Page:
# Mean and variance of a random variable

03/01/2021

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## Outline

• The following topics will be covered in this lecture:

• Mean, median and mode
• Weighted mean
• Mean of a frequency distribution
• Mean of a probability distribution
• Standard deviation
• Variance

## Motivation

• Our goal in this course is to use statistics from a small, representative sample to say something general about the larger, unobservable population or phenomena.

• Recall, the measures of the population are what we referred to as parameters.

• Parameters are generally unknown and unknowable.

• For example, the mean age of every adult living in the United States is a parameter for the adult population of the USA.
• We cannot possibly know this value exactly as there are people who cannot be surveyed and / or don't have accurate records.
• If we have a representative sample we can compute the sample mean.
• The sample mean will almost surely not equal population mean, due to the natural variation (sampling error) that occurs in any given sample.
• However, if we have a good probabilistic model for the ages of adults, we can use the sample statistic to estimate the general, unknown population parameter.
• Random variables and probability distributions give us the model for estimating population parameters.

• Note: we can only “find” the parameters exactly in very simple examples like games of chance.

• Generally, we will have to be satisfied with estimates of the parameters that are uncertain, but also include measures of “how uncertain”.

## Characteristics of data Courtesy of M. W. Toews CC via Wikimedia Commons.

• In statistics, we try to characterize data and populations by a number of the features that they exhibits.
• For a single variable, the most common measures are:
1. Center: A representative value that indicates where the middle of the data set is located.
2. Spread: A measure of the amount that the data values vary around the center.
• We will now recall some measures of center:
1. mean;
2. median; and
3. mode.
• Each of these usually gives a different view of where the “most central point” of the data lies.

## Mean

• The (arithmetic sample) mean is usually the most important measure of center.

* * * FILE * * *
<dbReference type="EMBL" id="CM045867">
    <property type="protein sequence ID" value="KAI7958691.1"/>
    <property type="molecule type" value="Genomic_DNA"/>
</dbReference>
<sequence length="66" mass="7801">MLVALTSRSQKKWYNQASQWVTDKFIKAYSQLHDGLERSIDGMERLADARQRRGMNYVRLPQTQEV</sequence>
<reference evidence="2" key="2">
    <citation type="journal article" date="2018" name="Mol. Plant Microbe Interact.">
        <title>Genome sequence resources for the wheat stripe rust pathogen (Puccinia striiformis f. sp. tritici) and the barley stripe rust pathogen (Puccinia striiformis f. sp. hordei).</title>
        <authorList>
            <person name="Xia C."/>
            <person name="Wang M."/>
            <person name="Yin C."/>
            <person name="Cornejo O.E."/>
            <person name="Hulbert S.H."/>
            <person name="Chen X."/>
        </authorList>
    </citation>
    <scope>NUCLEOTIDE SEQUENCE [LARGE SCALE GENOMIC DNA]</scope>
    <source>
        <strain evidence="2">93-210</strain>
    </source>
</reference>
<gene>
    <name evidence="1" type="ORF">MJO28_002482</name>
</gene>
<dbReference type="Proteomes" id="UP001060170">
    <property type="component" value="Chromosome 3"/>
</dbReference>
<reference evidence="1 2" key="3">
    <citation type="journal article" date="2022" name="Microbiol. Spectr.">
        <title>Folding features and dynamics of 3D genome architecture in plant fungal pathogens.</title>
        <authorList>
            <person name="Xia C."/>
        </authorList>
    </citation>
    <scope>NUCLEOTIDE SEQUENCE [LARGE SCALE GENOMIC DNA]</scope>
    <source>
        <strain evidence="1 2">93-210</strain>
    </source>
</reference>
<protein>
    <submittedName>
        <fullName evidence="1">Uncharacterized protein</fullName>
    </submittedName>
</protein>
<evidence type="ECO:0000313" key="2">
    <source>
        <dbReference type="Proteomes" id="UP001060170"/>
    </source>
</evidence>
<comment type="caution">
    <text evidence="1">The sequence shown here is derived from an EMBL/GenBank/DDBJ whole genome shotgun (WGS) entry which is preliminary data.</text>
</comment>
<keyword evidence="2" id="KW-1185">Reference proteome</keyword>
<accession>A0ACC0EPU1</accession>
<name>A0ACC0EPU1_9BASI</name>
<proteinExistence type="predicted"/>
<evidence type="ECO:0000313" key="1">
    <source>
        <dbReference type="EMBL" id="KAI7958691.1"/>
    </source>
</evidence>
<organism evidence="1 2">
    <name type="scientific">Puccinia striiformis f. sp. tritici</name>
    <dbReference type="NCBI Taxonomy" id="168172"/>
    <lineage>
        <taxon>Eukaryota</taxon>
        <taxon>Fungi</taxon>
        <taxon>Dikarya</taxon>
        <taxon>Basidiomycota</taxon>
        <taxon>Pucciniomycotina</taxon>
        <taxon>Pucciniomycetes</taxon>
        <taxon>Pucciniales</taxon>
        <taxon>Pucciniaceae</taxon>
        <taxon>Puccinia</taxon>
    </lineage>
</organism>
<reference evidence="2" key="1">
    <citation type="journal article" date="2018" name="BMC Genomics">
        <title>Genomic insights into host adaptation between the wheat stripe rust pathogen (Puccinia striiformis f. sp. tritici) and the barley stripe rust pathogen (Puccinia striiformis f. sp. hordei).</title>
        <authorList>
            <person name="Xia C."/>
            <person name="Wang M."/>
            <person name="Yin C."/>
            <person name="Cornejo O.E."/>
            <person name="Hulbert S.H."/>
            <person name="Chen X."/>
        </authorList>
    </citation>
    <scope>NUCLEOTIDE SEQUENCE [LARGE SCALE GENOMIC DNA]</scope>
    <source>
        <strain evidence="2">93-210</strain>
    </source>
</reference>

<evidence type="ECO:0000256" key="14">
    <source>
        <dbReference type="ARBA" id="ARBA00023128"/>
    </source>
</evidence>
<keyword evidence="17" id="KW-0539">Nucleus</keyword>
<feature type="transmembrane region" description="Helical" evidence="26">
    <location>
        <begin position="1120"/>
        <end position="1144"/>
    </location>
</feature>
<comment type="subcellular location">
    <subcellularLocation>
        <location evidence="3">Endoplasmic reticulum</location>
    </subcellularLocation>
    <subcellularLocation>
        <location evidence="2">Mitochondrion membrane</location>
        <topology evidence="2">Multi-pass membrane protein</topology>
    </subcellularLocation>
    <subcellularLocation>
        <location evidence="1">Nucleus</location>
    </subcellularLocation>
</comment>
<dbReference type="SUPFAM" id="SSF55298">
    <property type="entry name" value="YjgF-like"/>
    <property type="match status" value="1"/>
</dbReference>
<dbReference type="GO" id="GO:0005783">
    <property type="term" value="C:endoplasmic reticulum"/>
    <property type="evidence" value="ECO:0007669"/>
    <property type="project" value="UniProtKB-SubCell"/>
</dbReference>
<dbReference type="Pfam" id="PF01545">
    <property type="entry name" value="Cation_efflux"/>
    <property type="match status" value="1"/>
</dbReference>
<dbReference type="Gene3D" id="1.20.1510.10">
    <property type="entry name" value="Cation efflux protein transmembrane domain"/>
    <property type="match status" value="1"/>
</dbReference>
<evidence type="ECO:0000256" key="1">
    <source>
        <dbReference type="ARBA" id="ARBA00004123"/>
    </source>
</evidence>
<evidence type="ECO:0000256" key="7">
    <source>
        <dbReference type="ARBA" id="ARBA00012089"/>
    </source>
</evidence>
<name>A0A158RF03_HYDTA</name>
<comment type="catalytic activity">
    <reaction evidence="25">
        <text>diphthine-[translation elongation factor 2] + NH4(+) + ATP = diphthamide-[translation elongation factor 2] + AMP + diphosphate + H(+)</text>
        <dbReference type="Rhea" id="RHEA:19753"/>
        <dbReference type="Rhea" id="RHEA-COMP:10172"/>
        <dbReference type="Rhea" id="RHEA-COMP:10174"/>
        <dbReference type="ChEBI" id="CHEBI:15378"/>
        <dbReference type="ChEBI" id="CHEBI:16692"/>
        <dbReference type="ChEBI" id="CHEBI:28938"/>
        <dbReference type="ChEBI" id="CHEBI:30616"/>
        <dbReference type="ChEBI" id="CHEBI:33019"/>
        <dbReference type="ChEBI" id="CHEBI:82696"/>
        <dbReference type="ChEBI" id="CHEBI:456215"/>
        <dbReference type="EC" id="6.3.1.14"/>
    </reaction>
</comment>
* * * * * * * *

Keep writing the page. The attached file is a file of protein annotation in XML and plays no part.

• Suppose we have a sample of $$n$$ total measurements of some random variable $$X$$.

• We will denote these measurements $$x_1, x_2, \cdots, x_n$$
• Then, the (arithmetic sample) mean is defined

$\text{Sample mean} = \overline{x} = \frac{x_1 +x_2 +\cdots + x_n}{n}= \frac{\sum_{i=1}^n x_i}{n}$

• Q: is the sample mean a statistic or a parameter?

• A: the sample mean is computed from a sample and thus is a statistic.
• For this reason, if we took new measurements from a new sample of the population, we could get a different value.
• The random difference between the sample mean and the mean of the true population mean is called sampling error.
• An important property of the sample mean is that it tends to vary less over re-sampling than other statistics.

• That is, it tends to stay close to the same value.
• However, the sample mean is very sensitive to outliers.

• If outliers exist in the data, the mean can be drawn far away from the “main” cluster of data.
• A statistic is called resistant if it doesn't change very much with respect to outlier data.

## Median and mode

• A different notion of center is the middle of the data.
• For a numerical measurement, we can always order the data so that we go from low to high or high to low.
• Median – the median is the middle of the ordered data set.
• If there are an odd number of measurements, the median is defined as the middle value exactly.
• If there are an even number of measurements, we split the data into the lower $$50\%$$ and upper $$50\%$$ of the measurements;
• then we take the median to be the mean of the:
1. largest of the lower $$50\%$$; and
2. smallest of the upper $$50\%$$.
• Another notion of the most “central point” in the data can be the value that is measured most frequently.
• Mode – the mode is the observed value that is most frequent in the data.